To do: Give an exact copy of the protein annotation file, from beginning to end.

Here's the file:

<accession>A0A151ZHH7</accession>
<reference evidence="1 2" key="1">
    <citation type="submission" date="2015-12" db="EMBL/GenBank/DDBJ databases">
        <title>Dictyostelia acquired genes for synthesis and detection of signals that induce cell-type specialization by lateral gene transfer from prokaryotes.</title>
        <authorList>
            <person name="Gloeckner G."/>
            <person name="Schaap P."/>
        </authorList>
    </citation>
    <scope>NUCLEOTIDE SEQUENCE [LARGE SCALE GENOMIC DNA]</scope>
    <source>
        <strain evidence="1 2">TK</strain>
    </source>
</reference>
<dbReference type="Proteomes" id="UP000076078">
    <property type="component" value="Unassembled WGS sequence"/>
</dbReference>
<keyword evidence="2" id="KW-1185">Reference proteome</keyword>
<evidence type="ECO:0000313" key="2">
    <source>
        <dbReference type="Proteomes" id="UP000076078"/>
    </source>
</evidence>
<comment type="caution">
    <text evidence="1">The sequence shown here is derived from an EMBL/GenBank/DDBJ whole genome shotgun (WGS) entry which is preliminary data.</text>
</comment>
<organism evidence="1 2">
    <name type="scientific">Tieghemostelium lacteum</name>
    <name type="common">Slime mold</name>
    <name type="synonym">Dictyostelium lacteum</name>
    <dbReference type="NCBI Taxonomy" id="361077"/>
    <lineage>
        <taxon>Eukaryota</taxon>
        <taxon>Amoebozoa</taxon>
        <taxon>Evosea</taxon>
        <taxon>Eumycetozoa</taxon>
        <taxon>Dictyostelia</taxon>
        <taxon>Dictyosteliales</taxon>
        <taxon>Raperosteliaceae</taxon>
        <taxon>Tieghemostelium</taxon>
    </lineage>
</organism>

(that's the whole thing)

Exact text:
<accession>A0A151ZHH7</accession>
<reference evidence="1 2" key="1">
    <citation type="submission" date="2015-12" db="EMBL/GenBank/DDBJ databases">
        <title>Dictyostelia acquired genes for synthesis and detection of signals that induce cell-type specialization by lateral gene transfer from prokaryotes.</title>
        <authorList>
            <person name="Gloeckner G."/>
            <person name="Schaap P."/>
        </authorList>
    </citation>
    <scope>NUCLEOTIDE SEQUENCE [LARGE SCALE GENOMIC DNA]</scope>
    <source>
        <strain evidence="1 2">TK</strain>
    </source>
</reference>
<dbReference type="Proteomes" id="UP000076078">
    <property type="component" value="Unassembled WGS sequence"/>
</dbReference>
<keyword evidence="2" id="KW-1185">Reference proteome</keyword>
<evidence type="ECO:0000313" key="2">
    <source>
        <dbReference type="Proteomes" id="UP000076078"/>
    </source>
</evidence>
<comment type="caution">
    <text evidence="1">The sequence shown here is derived from an EMBL/GenBank/DDBJ whole genome shotgun (WGS) entry which is preliminary data.</text>
</comment>
<organism evidence="1 2">
    <name type="scientific">Tieghemostelium lacteum</name>
    <name type="common">Slime mold</name>
    <name type="synonym">Dictyostelium lacteum</name>
    <dbReference type="NCBI Taxonomy" id="361077"/>
    <lineage>
        <taxon>Eukaryota</taxon>
        <taxon>Amoebozoa</taxon>
        <taxon>Evosea</taxon>
        <taxon>Eumycetozoa</taxon>
        <taxon>Dictyostelia</taxon>
        <taxon>Dictyosteliales</taxon>
        <taxon>Raperosteliaceae</taxon>
        <taxon>Tieghemostelium</taxon>
    </lineage>
</organism>